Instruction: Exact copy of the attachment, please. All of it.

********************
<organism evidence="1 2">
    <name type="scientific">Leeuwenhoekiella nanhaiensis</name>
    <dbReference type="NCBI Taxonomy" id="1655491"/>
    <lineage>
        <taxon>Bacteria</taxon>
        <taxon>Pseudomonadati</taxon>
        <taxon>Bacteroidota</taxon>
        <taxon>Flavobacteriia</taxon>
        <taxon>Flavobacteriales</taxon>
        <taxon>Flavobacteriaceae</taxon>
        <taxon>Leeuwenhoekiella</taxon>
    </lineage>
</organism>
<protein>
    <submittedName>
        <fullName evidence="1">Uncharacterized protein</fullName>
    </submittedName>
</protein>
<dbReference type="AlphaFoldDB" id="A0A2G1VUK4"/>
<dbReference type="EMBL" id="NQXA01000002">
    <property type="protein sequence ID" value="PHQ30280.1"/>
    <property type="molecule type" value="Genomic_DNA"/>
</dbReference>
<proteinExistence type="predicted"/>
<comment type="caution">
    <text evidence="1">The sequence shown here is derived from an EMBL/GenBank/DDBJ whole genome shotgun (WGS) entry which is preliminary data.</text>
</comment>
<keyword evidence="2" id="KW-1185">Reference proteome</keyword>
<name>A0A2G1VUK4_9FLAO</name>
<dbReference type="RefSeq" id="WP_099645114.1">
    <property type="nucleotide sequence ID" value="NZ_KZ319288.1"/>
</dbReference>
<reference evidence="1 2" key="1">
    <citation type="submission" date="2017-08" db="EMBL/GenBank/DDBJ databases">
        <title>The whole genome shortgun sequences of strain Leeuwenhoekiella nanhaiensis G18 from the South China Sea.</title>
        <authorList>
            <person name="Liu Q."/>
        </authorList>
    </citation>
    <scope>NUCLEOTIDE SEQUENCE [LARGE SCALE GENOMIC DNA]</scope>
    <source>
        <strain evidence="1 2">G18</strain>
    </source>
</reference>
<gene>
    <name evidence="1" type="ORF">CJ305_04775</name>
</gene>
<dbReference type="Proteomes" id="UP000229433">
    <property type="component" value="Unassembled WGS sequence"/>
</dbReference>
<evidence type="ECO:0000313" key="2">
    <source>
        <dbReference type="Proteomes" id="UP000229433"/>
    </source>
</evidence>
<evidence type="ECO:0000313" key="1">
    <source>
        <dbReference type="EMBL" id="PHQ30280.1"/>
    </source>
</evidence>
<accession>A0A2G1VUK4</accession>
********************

<organism evidence="1 2">
    <name type="scientific">Leeuwenhoekiella nanhaiensis</name>
    <dbReference type="NCBI Taxonomy" id="1655491"/>
    <lineage>
        <taxon>Bacteria</taxon>
        <taxon>Pseudomonadati</taxon>
        <taxon>Bacteroidota</taxon>
        <taxon>Flavobacteriia</taxon>
        <taxon>Flavobacteriales</taxon>
        <taxon>Flavobacteriaceae</taxon>
        <taxon>Leeuwenhoekiella</taxon>
    </lineage>
</organism>
<protein>
    <submittedName>
        <fullName evidence="1">Uncharacterized protein</fullName>
    </submittedName>
</protein>
<dbReference type="AlphaFoldDB" id="A0A2G1VUK4"/>
<dbReference type="EMBL" id="NQXA01000002">
    <property type="protein sequence ID" value="PHQ30280.1"/>
    <property type="molecule type" value="Genomic_DNA"/>
</dbReference>
<proteinExistence type="predicted"/>
<comment type="caution">
    <text evidence="1">The sequence shown here is derived from an EMBL/GenBank/DDBJ whole genome shotgun (WGS) entry which is preliminary data.</text>
</comment>
<keyword evidence="2" id="KW-1185">Reference proteome</keyword>
<name>A0A2G1VUK4_9FLAO</name>
<dbReference type="RefSeq" id="WP_099645114.1">
    <property type="nucleotide sequence ID" value="NZ_KZ319288.1"/>
</dbReference>
<reference evidence="1 2" key="1">
    <citation type="submission" date="2017-08" db="EMBL/GenBank/DDBJ databases">
        <title>The whole genome shortgun sequences of strain Leeuwenhoekiella nanhaiensis G18 from the South China Sea.</title>
        <authorList>
            <person name="Liu Q."/>
        </authorList>
    </citation>
    <scope>NUCLEOTIDE SEQUENCE [LARGE SCALE GENOMIC DNA]</scope>
    <source>
        <strain evidence="1 2">G18</strain>
    </source>
</reference>
<gene>
    <name evidence="1" type="ORF">CJ305_04775</name>
</gene>
<dbReference type="Proteomes" id="UP000229433">
    <property type="component" value="Unassembled WGS sequence"/>
</dbReference>
<evidence type="ECO:0000313" key="2">
    <source>
        <dbReference type="Proteomes" id="UP000229433"/>
    </source>
</evidence>
<evidence type="ECO:0000313" key="1">
    <source>
        <dbReference type="EMBL" id="PHQ30280.1"/>
    </source>
</evidence>
<accession>A0A2G1VUK4</accession>